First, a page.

VPNs are pretty much commonplace these days. Many use them, and for varying purposes; some just want to stream content from platforms they otherwise wouldn’t have access to, while others use them for encryption of company data to make networking safer.
Even though connecting to a VPN is nowadays considered an integral part of Internet security, they weren’t always used for what they are being used now. The progenitor versions of VPNs were created all the way back in 1996 for business purposes only. So, how have they changed over the years?
Before the Beginning: Short Prehistory of VPNs
In reality, a VPN is something a little more than encryption which has been around as long as the human race itself. Dating all the way back to the ancient Egyptians and the often overlooked Akkadian Empire. Cryptography has played a massive part in history since ancient times moving into the Renaissance and the Industrial Revolution. But, in order for there to finally be a VPN, there first had to be the Internet. And, that only emerged in the mid-nineties; plus, let’s not forget there also had to be what we now call PPTP (also emerged in the 1990s), but more on that later.
Even with the creation of the Internet, there was really no need for something like a VPN in its early days.
Until millions of people started logging on to the Internet daily and using their personal information, there wasn’t any need for tunneling protocols or data encryption. But, as more and more people started using the Internet, the tables turned, and a need for a VPN was born.
The Origin Story: Fathers of VPNs
1996 was the year when everything began. Gurdeep Singh Pall, a Microsoft engineer, made a superb invention called the PPTP. The PPTP or the Point-to-Point Tunneling Protocol made it possible to use IP addresses that switched packets, making them virtually impossible to pinpoint. Almost at the same time, another critical invention saw the light of day, the IPsec. IPsec is a group of protocols used to encrypt connections between devices. Both of these became integral parts of an early-day VPN.
Soon enough, both Microsoft and Cisco started to package them together and offer them as a service to businesses. An early-day VPN’s main task was to allow safer networking between large companies who had rapid internet connections and a need to protect their data.
The Turn of the Millennium: VPNs Start Appearing in the Mainstream
One of the key differences between the early 2000s and the infantile days of the Internet is that more and more people started using it; plus, connection speeds offered to the public became so much faster than before.
As things were rapidly changing, flaws were soon spotted in both PPTP and IPsec, and thus both of the services were soon scrapped and replaced by AES-256 encryption. The OpenVPN protocol started drawing attention in 2001, thanks to a handful of talented coders, and almost entirely pushed out PPTP and IPsec in only a few years.
2010 Onwards: The Golden Age of VPNs
Everyone older than 15 at the time probably remembers all of the stories regarding major surveillance scandals constantly hitting the news in the late 2000s and early 2010s. These included various platforms from Netflix to Kodi, even the NSA. All of this, alongside some other factors, considerably upped the demand and need for VPNs.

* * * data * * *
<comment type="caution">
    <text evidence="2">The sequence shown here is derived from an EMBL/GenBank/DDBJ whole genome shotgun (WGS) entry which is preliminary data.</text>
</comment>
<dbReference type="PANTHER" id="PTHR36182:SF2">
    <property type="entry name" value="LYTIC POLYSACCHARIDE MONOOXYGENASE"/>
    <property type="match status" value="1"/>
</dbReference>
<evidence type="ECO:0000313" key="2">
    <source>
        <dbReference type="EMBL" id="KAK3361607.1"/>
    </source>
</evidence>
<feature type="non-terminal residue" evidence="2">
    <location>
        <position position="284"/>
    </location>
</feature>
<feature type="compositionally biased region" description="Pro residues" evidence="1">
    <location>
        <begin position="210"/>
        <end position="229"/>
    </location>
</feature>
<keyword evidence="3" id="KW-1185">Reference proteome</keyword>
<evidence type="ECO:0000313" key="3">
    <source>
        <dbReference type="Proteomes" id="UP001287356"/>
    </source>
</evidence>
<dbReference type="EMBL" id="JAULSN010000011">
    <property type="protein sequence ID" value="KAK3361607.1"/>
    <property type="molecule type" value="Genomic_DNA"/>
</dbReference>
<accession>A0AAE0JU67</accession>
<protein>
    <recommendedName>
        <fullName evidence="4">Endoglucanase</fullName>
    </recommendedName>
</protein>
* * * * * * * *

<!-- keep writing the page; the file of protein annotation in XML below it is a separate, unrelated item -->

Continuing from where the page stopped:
When a new market opens, there are soon products to fill it. So, it didn’t take long for modern-day VPNs to start dripping in and offering their services to the general public. One of the first ones was HMA (Hide My Ass), dating all the way back to 2005. Soon after it, many followed.
Among them were some still popular and recognizable today. We’re talking about services like ExpressVPN, IPVanish, and NordVPN.
In some countries, VPNs even provide a way to surpass government web restrictions. One of the most famous examples of this is China, or what is commonly known as “The Great Firewall”. The Chinese government placed many restrictions on what can be seen on the web, so some use VPNs to try and surmount as many restrictions as they can. But as VPNs progress, so do the restrictions. There’s even a so-called war with “The Great Firewall” that started more than a few years ago and is showing no signs of ending anytime soon.
A VPN today, while quite different from its progenitors, still carries the basic idea – safely accessing the Internet without exposing your data. Also, many VPNs support devices such as PlayStation, Kodi boxes, smart TVs, and of course, mobile phones and tablets.
Moreover, many of them paired up with various antivirus programs to provide both security and privacy.
They can be used for business or personal purposes, so before we move on, let’s quickly enumerate some common uses of a VPN.
VPNs for Business
When it comes to business, VPNs are primarily used to give remote workers access to data or to create a shared network for every office. Of course, the main purpose of all this is to stop important data from being exposed. Businesses love VPNs because they provide a certain level of security while remaining a very convenient, uncomplicated solution. It’s been a while since VPN for online casinos are being used precisely. For example, VPN for Roobet also has a good practice.
VPNs for Consumers
There are more reasons than we can possibly list as to why the average person might opt for a VPN. But some of the most popular include streaming geo-restricted content, masking your IP address, speeding up downloads, making streaming platforms load faster, accessing personal networks while abroad, etc.